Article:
May 8, 2013
Physicians Rarely Test Teens for HIV and STIs
While guidelines recommend American teenagers receive universal testing for HIV and other sexually transmitted infections (STIs), care providers screen adolescents less than 3 percent of the time, MedPage Today reports. Rachel Witt, a student at the University of Pennsylvania School of Medicine, presented the results of her team’s study at the Pediatric Academic Societies annual meeting.
This retrospective, cross-sectional study looked at 1,000 people 13 to 19 years old drawn randomly from a pool of 40,000 routine visits to 29 primary care physicians affiliated with a pediatric hospital.
The study found that just 2.9 percent of the group received a gonorrhea and chlamydia test and 1.6 percent an HIV test.
The U.S. Preventative Services Task Force recently updated its testing recommendations to advise all individuals 15 to 65 years old to get an HIV test, regardless of risk factors. The Centers for Disease Control and Prevention (CDC) states that those as young as 13 should begin testing for the virus. The CDC advises sexually active women younger than 25 and young adult men to screen for gonorrhea and chlamydia each year.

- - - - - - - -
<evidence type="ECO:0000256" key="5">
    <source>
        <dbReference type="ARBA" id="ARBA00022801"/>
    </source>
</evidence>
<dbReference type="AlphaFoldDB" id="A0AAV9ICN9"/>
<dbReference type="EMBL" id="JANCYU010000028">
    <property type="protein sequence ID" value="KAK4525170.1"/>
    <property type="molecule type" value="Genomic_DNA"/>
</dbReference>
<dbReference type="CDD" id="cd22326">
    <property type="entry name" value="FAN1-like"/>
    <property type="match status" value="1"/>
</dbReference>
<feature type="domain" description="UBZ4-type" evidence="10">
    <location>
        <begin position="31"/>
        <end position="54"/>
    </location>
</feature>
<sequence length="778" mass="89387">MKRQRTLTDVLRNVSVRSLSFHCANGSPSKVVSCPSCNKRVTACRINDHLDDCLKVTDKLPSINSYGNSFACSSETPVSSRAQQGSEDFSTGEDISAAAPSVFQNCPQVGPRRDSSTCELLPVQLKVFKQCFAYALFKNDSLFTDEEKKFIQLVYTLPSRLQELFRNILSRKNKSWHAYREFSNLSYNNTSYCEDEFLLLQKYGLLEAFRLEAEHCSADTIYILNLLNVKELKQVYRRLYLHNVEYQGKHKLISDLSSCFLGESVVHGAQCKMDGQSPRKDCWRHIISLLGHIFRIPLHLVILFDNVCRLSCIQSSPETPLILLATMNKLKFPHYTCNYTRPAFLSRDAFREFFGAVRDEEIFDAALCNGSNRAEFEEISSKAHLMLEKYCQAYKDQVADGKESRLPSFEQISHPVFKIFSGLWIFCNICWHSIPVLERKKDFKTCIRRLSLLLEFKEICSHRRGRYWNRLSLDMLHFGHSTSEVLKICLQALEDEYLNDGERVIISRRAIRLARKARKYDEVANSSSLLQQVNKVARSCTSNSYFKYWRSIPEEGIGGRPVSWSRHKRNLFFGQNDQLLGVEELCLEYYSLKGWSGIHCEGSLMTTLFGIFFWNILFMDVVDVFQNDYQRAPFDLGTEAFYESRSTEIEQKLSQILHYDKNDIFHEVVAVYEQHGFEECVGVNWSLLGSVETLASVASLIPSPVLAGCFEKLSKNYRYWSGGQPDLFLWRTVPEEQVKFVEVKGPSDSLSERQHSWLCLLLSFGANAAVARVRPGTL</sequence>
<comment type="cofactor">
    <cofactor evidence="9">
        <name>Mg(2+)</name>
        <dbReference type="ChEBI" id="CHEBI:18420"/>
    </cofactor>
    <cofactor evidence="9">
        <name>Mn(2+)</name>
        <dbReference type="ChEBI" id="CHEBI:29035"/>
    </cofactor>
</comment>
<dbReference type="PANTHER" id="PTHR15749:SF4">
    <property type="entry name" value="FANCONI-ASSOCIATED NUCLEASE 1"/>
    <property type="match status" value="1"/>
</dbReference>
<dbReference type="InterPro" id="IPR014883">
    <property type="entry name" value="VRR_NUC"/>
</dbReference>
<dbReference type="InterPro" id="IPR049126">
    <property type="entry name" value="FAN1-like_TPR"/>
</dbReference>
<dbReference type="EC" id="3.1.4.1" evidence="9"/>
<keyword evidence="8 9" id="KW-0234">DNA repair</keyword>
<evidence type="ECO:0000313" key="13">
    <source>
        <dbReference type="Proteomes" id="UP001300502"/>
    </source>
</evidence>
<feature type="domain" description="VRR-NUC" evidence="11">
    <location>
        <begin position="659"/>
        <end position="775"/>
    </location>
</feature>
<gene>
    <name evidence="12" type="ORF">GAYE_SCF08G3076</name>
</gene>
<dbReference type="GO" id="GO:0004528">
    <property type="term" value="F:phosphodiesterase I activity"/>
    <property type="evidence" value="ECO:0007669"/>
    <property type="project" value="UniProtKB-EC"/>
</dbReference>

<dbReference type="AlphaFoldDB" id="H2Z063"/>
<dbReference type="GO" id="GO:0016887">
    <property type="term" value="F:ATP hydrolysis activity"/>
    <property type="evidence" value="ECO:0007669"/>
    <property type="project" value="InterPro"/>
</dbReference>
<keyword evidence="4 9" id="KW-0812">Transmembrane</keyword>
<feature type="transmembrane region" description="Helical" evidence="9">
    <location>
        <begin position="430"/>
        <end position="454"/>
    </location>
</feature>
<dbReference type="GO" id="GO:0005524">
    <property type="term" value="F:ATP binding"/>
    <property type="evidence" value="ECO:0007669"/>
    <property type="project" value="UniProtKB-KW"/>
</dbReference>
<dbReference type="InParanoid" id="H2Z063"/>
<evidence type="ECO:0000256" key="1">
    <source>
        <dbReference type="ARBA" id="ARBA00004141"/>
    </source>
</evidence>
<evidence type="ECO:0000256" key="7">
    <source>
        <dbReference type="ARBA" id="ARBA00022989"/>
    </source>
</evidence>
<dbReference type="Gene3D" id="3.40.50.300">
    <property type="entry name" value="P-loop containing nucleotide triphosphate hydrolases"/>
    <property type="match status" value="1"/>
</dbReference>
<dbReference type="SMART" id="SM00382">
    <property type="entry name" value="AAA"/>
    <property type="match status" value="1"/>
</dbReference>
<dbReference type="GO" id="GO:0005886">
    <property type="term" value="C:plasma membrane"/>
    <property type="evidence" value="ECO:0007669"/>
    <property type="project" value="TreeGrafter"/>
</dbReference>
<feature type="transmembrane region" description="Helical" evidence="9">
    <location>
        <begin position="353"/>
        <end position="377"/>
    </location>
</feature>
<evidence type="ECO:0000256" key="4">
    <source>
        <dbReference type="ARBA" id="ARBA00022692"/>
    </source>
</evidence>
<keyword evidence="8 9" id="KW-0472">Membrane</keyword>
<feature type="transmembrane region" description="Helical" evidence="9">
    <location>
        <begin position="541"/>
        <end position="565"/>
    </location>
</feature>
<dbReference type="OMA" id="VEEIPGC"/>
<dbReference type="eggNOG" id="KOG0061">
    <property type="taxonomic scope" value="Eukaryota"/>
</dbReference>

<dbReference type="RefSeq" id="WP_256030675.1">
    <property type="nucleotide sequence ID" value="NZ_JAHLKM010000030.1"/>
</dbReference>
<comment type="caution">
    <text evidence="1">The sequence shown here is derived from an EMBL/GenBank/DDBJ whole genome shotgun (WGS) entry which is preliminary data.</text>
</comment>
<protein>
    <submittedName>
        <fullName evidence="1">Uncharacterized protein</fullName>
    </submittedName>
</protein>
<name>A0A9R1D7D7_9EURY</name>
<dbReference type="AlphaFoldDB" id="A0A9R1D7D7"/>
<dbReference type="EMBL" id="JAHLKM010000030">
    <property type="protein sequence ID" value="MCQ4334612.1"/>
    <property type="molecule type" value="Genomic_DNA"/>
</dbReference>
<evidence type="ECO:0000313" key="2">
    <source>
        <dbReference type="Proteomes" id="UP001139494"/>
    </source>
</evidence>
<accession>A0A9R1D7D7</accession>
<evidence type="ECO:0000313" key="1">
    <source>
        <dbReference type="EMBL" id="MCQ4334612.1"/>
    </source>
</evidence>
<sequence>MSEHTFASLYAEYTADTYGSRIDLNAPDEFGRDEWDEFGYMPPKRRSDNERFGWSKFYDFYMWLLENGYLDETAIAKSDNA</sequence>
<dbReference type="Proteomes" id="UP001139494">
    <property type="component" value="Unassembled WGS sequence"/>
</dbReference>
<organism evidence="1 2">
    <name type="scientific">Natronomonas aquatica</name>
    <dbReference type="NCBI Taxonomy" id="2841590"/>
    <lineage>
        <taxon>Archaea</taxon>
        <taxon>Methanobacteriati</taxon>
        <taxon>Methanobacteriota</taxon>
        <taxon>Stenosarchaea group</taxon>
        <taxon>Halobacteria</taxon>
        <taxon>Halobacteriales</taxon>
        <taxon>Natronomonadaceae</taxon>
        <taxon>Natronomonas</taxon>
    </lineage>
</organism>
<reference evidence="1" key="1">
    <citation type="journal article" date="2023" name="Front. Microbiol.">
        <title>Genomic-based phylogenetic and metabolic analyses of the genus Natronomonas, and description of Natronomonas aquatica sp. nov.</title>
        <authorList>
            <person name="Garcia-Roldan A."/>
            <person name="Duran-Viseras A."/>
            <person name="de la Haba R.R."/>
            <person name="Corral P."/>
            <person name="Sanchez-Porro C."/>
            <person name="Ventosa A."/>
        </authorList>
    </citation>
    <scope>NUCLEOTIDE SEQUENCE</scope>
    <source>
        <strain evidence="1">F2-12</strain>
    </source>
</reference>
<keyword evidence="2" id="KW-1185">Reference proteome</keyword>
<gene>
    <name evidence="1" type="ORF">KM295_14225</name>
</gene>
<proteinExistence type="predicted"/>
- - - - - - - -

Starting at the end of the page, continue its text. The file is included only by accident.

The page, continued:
The study’s analysis found that the medical charts of about four in five adolescents included no documentation about their sexual history.
Search: HIV, sexually transmitted infections, STI, testing, teenagers, adolescents, MedPage Today, Rachel Witt, CDC, Centers for Disease Control and Prevention, U.S. Preventative Services Task Force.
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